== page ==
With a secured credit card, you may have to pay an annual fee. There will also be an APR (annual percentage rate) which dictates the amount of interest you’ll pay if you don’t pay your statement in full every month. Secured credit cards typically have higher annual fees and interest rates than normal unsecured credit cards, so it’s best to try to limit the time you have a secured card. If you’re building or rebuilding your credit, do your best to make full payments on-time. With a strong payment history, you may be more likely to be approved for an unsecured credit card.

Unsecured Vs. Secured Credit Cards

So, what is the difference between secured and unsecured credit cards? There are a few key distinctions. Being aware of the main differences will help you choose the right type of card for your financial situation.

Simply put, secured credit cards require an upfront cash payment as collateral when you open the account. Unsecured credit cards don’t require collateral. For approval of either type of card, the issuer reviews your financial history, including your credit score, to determine if you’ll be able to make payments.

Here’s a quick comparison of secured and unsecured credit cards, check out the chart below.

Unsecured Credit Cards: 

  • Don’t require a cash deposit as collateral
  • Lower interest rates than secured cards
  • Usually requires a positive credit history
  • Possible annual fee
  • Often has higher credit limits — anywhere from $500 to $15,000 and beyond
  • Usually offers reward programs (point systems or cash back)
  • Lender doesn’t have ability to seize additional cash if you default on payments
  • May build and strengthen your credit history and score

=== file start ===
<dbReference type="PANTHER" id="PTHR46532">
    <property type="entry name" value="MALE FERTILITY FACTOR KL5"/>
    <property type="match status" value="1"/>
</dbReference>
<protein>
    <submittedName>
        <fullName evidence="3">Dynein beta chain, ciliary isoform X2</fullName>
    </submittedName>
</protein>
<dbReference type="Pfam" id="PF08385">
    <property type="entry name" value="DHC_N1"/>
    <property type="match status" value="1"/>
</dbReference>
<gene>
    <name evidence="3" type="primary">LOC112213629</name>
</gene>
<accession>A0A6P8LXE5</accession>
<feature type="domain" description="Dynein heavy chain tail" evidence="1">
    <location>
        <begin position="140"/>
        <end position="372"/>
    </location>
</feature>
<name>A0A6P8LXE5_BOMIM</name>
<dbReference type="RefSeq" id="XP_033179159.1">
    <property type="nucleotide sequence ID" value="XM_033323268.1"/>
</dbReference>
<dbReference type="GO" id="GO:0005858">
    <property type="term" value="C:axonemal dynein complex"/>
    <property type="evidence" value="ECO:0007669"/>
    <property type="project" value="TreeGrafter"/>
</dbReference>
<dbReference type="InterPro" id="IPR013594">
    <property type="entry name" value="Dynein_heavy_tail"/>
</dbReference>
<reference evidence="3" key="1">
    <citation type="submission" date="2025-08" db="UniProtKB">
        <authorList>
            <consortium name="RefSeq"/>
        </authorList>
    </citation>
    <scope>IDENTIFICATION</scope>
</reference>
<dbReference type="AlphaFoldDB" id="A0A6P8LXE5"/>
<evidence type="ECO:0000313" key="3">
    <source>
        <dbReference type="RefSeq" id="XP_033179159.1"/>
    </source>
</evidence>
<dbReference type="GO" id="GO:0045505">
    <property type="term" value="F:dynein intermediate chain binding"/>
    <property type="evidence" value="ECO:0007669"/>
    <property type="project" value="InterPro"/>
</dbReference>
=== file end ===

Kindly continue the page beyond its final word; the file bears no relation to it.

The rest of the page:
• When a cardholder fails to make payments on-time, they’re subject to late fees, interest rates, and having their account sent to collections

Secured Credit Cards: 

  • Requires a cash deposit as collateral
  • Higher interest rates than unsecured cards
  • Usually granted to those with low credit scores or limited credit history
  • Possible annual fee (typically higher than unsecured cards)
  • Often has lower credit limits, such as $500 or $1,000
  • May offer reward programs (point systems or cash back)
  • Lender has ability to seize the cash deposit should the cardholder default on payments
  • May build and strengthen your credit history and score
  • When a cardholder fails to make payments on-time, they’re subject to late fees, interest rates, having their account sent to collections, and seizure of the money in the secured account

Overall, unsecured credit cards provide lower interest rates and better terms for cardholders. They also tend to offer more lucrative reward programs and don’t require collateral. For those with limited credit history or low credit score, a secured loan may be the best opportunity to build credit and eventually transition to an unsecured credit card.

With credit cards often being required to book airline tickets, reserve seats at a show, or buy items online, having an unsecured credit card can make life a whole lot easier. Being responsible with your payments and avoiding late fees and interest rates may help strengthen your credit history. If you’re not careful with your payments and fail to make them on time, your credit history could suffer.

By continuing to build your credit and increase your score — through unsecured credit cards and other methods — you improve your overall financial standing. Smart decisions about your budget and credit put you on the path to a life of wealth and prosperity.

Sources: Bankrate | Investopedia | SmartAsset | The Balance | U.S. News